The Supreme Court allows a suspect to place limits or boundaries on the scope of a consent search. But if the suspect does not limit the scope of the consent search, then police can conduct a general search:
A suspect may of course delimit as he chooses the scope of the search to which he consents. But if his consent would reasonably be understood to extend to a particular container, the Fourth Amendment provides no grounds for requiring a more explicit authorization.Florida v. Jimeno, 500 U.S. 248, 251 (1991).
Therefore, this gives a suspect several options to consider in deciding if he or she should consent to a search:
- Decline consent. Politely tell the officer he does not have your permission to search;
- Give limited consent. Tell the officer he can search the trunk of your car, but not any bags, suitcases, or containers found in the trunk; or
- Revoke Consent. After a person gives consent to search, he or she can revoke consent and ask the officer to stop searching.
In conclusion, a person can decline an officer’s request to perform a consent search. A suspect can also set boundaries on the scope of a consent search. However, if a suspect consents to a search without limiting the scope of the search, then the officer may conduct a general search.
A Common Fourth Amendment Scenario: Traffic Stops
Police use consent searches as standard investigatory techniques. This technique is legal. Fernandez v. California, 571 U.S. 292, 298 (2014). This allows police to use consent searches in a wide variety of situations, including traffic stops.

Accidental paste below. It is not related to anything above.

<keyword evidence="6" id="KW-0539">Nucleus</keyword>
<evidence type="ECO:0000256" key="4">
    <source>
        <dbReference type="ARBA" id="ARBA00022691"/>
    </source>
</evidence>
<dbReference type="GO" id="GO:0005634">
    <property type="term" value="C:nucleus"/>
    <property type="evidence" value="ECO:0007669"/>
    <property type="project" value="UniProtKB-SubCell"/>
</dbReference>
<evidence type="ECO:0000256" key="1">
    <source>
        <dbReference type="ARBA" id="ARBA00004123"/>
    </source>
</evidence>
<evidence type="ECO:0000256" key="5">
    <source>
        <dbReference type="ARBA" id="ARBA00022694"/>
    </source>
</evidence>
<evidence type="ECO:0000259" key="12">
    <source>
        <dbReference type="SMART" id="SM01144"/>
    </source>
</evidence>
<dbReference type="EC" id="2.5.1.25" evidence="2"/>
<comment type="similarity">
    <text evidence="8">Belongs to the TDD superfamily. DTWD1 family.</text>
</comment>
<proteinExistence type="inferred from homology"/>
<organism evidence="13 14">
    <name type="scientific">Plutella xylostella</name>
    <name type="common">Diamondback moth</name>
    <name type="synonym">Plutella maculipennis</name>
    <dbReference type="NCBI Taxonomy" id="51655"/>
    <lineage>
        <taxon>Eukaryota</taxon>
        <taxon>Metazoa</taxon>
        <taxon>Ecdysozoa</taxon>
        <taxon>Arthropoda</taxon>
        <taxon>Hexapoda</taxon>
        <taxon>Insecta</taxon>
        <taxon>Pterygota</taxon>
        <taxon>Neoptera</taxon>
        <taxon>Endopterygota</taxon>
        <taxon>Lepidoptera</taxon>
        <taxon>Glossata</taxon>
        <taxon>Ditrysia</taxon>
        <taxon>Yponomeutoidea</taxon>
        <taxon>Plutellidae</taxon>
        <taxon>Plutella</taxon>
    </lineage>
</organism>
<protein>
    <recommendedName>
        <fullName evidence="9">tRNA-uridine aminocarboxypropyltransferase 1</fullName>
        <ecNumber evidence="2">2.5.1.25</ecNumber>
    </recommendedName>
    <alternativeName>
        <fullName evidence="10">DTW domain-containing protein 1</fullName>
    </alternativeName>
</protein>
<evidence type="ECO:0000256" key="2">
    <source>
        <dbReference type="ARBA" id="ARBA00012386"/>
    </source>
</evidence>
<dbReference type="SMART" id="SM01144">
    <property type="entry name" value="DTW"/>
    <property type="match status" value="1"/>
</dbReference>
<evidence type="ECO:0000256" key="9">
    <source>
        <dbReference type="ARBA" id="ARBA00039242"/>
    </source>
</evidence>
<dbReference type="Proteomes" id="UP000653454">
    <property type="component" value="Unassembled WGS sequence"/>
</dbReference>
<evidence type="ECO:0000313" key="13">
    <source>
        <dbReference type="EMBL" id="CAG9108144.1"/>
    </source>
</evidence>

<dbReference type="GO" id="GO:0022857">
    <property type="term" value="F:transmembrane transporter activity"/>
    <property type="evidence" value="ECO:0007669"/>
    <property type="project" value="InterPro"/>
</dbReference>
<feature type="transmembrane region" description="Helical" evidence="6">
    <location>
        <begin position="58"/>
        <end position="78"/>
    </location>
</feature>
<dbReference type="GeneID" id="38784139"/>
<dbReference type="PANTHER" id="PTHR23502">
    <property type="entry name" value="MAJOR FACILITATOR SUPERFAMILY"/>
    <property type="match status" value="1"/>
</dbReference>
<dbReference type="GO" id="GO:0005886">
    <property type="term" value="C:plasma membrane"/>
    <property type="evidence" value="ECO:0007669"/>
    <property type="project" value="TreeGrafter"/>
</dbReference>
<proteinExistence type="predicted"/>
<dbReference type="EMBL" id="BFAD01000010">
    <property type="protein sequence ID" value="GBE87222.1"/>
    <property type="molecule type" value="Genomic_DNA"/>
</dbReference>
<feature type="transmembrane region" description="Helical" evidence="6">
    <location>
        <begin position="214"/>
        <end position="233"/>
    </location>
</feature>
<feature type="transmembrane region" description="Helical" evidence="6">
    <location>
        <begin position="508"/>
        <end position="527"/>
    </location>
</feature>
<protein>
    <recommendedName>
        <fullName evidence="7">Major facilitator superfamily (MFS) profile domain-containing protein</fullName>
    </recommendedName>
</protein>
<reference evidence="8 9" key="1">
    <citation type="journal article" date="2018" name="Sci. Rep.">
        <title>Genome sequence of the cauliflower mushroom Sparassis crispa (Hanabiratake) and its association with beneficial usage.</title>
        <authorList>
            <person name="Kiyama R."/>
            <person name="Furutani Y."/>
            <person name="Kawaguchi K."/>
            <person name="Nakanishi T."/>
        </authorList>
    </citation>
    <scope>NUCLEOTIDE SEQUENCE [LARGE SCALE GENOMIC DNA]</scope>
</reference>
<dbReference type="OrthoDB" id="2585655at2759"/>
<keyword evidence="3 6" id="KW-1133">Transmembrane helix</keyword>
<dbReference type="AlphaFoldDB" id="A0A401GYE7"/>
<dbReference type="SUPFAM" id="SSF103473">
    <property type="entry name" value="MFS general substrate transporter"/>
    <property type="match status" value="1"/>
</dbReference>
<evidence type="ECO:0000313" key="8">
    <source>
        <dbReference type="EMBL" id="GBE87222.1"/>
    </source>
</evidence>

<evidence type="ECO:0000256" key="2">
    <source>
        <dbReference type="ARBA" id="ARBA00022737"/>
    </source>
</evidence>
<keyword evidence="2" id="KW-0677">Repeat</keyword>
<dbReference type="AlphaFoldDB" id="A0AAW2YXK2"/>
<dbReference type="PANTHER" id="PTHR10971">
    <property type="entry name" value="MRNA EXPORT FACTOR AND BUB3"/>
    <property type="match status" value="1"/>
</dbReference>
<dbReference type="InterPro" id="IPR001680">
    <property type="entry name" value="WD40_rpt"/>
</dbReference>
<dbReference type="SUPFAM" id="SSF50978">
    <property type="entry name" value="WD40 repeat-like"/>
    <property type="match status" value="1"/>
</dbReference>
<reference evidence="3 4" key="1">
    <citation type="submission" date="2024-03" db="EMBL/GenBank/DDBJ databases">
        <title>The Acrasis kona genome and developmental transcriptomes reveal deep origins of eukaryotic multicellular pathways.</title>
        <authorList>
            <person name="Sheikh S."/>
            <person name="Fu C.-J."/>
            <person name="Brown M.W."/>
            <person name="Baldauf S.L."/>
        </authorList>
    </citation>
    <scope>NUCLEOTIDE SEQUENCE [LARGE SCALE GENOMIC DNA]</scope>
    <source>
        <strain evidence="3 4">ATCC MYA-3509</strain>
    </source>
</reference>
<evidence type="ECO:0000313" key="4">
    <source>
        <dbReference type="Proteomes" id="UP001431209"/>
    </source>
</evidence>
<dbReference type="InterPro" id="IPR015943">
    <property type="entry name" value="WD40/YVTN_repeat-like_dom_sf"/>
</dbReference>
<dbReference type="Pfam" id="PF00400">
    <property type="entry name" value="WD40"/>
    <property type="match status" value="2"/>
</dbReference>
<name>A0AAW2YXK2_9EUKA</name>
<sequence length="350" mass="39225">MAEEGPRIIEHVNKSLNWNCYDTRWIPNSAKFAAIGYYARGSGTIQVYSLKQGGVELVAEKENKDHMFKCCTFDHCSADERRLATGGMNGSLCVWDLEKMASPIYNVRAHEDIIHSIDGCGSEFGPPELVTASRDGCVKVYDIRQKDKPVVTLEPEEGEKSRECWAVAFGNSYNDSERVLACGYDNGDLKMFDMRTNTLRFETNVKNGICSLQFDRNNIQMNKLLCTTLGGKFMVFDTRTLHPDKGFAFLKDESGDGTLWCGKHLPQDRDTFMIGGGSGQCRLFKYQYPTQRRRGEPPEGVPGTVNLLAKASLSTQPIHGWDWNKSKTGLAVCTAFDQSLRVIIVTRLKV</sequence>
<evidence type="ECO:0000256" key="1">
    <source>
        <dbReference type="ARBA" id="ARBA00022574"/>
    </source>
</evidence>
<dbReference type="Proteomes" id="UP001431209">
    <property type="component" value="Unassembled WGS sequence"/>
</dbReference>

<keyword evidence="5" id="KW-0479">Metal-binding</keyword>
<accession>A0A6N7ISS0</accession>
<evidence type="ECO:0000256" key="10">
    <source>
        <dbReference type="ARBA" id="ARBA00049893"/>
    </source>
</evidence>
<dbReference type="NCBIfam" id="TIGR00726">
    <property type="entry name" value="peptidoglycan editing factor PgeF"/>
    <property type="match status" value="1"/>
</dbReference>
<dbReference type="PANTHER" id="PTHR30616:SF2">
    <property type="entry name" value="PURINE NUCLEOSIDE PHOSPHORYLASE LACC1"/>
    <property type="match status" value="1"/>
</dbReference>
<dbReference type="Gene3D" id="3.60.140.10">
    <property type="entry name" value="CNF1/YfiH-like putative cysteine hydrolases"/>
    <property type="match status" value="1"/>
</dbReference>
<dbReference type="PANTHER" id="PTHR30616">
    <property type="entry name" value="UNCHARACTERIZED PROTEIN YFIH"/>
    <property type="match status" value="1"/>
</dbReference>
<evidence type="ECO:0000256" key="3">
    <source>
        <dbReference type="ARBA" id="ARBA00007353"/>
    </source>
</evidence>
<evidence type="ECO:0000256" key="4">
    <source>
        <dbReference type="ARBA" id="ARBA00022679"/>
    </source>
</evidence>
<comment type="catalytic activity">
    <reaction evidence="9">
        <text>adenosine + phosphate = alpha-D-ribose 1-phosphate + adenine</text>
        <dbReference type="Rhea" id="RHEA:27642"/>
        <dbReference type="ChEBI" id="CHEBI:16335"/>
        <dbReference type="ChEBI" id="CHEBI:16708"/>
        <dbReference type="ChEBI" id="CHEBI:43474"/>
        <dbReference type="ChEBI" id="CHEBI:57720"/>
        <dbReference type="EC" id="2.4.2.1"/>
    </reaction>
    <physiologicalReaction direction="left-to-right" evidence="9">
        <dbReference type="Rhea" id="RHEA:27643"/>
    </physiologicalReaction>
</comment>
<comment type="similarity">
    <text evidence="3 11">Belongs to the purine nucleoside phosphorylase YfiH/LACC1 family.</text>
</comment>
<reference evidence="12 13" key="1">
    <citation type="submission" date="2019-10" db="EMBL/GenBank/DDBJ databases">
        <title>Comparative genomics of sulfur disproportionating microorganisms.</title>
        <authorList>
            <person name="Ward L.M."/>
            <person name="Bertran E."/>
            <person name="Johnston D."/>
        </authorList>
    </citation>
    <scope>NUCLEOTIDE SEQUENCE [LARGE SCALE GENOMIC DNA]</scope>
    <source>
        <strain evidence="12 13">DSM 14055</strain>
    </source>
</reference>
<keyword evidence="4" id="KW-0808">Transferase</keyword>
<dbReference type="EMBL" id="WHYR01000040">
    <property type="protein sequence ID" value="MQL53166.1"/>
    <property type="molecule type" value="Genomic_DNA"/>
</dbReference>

During routine traffic stops, police frequently ask motorists if they “can look around” or “look inside” the motorist’s vehicle. If the motorist says yes, then police can conduct a general search of the vehicle and the containers inside. These types of searches frequently turn up contraband such as drugs, firearms, or other illegal items.
This scenario can have tragic consequences. It can lead to an arrest and prison sentence for a felony drug or gun possession charge. The arrest and conviction can also disqualify a suspect from receiving government benefits. Or, it could cause a suspect to be placed into deportation or removal proceedings. For these reasons, it is generally not a good idea to consent to a search without speaking to an attorney first.
Because the consequences of a consent search may be severe, a suspect may wish to file a motion to suppress. The motion to suppress would challenge, among other things, whether the suspect voluntarily gave police permission to search. However, whether or not to file a motion to suppress will depend on the facts of the case.
Motion to Suppress: Voluntariness of Consent Searches
The government must prove a defendant voluntarily consented to a search: